MIUI offers plenty of gestures and customisation options
Our unit was running on MIUI 9.6, which is based on Android 8.1 Oreo. It had the slightly old July security patch. The Redmi 6 series will be updated to MIUI 10 soon, according to Xiaomi.
MIUI offers gestures and customisable functions that are similar to what we’ve seen before. The leftmost home screen gives you a card-style layout for app shortcuts, stock prices, calendar events, etc. The Mi Store app gives you a curated list of apps and games from the Play Store, but it also sends annoying spammy notifications now and then, which we couldn’t disable. The same goes for the Mi Community app, but at least this can be uninstalled. The phone comes with several preinstalled apps for social networking, banking, video streaming, and browsing the Web.
For navigating Android, you can either stick with the default three-button system, or switch to gestures. These work quite well, and we ended up using them a lot, but we did face one issue. The ‘Back’ gesture requires a swipe inwards from the left or right edges of the display. This means that when you try to access the menus in apps like Slack with the same gesture, you end up closing the app or going a step back unintentionally.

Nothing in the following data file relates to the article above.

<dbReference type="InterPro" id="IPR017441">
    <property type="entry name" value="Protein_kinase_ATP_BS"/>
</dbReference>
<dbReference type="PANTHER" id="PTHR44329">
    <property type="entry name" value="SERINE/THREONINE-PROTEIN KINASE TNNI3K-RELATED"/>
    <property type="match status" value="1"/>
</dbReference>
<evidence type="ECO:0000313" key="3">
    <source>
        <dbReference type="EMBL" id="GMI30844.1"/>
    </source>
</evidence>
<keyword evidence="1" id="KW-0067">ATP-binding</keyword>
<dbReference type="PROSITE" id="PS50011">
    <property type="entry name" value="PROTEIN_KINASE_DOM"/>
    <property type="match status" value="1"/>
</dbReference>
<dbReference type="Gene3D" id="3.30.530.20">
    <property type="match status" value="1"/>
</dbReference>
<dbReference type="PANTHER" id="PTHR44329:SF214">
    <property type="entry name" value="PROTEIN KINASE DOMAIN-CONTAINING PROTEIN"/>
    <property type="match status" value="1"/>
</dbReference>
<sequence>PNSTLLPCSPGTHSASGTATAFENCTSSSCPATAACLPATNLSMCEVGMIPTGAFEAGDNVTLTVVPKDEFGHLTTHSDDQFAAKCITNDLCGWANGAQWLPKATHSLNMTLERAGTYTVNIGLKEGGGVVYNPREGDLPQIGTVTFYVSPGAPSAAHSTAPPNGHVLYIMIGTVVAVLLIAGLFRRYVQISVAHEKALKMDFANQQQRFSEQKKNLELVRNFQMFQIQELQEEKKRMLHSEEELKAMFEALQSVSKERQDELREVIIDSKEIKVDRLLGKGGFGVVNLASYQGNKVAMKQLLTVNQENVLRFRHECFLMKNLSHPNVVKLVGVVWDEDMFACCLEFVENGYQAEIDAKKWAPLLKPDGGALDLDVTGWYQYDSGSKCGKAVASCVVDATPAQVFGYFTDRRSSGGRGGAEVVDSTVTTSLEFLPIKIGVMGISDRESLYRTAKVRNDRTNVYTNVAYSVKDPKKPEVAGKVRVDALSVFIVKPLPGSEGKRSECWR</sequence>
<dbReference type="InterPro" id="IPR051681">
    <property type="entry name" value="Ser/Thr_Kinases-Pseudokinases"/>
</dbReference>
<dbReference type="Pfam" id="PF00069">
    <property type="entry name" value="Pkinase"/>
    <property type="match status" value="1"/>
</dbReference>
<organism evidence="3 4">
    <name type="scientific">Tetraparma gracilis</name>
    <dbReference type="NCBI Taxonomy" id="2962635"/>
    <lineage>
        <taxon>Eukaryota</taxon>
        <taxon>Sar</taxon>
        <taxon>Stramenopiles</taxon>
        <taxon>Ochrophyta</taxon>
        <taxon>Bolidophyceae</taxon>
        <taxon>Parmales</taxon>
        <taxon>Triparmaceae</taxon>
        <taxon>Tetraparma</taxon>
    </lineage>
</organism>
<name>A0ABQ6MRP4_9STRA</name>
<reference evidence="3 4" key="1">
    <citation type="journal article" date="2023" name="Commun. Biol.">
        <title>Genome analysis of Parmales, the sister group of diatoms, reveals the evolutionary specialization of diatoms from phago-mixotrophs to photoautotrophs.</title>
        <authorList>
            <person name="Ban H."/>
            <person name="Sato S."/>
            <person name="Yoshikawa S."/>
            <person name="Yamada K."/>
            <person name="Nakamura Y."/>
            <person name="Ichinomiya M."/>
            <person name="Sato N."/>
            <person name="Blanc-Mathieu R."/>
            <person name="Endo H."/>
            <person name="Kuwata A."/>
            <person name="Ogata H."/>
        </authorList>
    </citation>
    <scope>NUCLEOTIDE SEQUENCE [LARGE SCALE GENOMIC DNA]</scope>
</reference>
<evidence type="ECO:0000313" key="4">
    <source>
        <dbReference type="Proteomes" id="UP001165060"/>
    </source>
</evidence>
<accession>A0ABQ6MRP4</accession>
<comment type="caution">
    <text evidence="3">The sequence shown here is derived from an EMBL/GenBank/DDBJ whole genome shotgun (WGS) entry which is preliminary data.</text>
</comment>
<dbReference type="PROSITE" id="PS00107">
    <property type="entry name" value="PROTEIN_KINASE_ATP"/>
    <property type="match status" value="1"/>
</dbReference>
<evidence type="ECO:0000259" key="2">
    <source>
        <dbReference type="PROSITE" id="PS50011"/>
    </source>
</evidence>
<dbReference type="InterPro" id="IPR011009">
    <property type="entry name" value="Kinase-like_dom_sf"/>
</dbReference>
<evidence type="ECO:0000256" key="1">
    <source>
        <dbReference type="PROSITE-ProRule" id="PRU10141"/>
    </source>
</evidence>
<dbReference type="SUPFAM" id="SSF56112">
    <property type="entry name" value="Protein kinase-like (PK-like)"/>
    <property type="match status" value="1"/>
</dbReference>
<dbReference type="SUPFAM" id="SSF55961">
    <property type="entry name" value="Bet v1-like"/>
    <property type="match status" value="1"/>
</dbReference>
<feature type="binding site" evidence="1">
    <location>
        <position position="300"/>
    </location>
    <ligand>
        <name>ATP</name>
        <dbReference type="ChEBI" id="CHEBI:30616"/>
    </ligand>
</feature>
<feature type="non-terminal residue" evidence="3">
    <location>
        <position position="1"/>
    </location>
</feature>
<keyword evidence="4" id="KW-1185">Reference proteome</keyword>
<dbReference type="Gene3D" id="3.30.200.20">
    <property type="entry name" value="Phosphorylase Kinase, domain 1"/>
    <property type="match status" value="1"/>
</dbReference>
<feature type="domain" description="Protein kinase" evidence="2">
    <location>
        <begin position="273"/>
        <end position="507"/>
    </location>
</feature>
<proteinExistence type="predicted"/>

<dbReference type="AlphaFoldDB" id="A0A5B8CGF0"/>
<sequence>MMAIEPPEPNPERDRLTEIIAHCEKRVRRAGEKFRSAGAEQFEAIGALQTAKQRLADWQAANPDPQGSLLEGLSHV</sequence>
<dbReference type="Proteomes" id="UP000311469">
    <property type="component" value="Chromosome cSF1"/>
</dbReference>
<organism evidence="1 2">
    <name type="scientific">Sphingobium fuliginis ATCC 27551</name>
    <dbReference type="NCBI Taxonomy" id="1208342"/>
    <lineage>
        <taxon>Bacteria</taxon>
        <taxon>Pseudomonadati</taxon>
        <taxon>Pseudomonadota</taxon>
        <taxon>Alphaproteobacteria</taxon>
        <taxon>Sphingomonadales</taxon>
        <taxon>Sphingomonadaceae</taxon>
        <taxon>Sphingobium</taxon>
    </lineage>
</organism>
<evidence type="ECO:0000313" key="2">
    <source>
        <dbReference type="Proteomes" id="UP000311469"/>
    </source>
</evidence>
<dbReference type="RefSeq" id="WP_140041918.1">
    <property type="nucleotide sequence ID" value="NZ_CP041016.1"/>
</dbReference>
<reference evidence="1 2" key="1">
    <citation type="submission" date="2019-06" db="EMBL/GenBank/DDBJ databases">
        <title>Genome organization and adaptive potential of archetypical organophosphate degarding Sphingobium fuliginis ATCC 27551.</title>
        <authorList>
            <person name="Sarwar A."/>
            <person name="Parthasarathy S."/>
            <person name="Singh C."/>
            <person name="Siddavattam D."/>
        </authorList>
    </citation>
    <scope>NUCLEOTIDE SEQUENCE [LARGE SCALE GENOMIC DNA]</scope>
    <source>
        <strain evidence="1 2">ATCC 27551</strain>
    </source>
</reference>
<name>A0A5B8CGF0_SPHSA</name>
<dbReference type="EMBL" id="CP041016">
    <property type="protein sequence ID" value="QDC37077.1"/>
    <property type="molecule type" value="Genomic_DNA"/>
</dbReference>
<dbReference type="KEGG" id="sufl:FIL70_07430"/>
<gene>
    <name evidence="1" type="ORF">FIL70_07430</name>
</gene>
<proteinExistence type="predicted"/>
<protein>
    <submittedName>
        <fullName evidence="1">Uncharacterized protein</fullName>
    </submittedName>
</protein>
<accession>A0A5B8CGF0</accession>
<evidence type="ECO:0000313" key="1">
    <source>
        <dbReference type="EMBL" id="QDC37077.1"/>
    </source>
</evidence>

Although Xiaomi has provided the option to mask the notch, MIUI doesn’t always scale well to the reduced aspect ratio. We saw portions of some menu buttons and even content in some apps getting cut off due to the masking. Face recognition is supported, and it works well under most lighting conditions, except in a pitch darkness.
The Redmi 6 Pro is not particularly slim, but it's easy to handle
Xiaomi Redmi 6 Pro performance, cameras, and battery life
The Redmi 6 Pro works well with casual usage. The interface feels fluid, face recognition is quick, and it doesn’t heat up. Simpler games such as Alto’s Odyssey ran well, but more graphically demanding ones like Breakneck and even PUBG had to be played at medium to low settings. Despite having 4GB of RAM, we did notice that load times in games were a bit long, and multitasking between apps wasn't always stutter-free. We found that colours were vivid and punchy on the Redmi 6 Pro's screen, which makes this a good device for watching videos.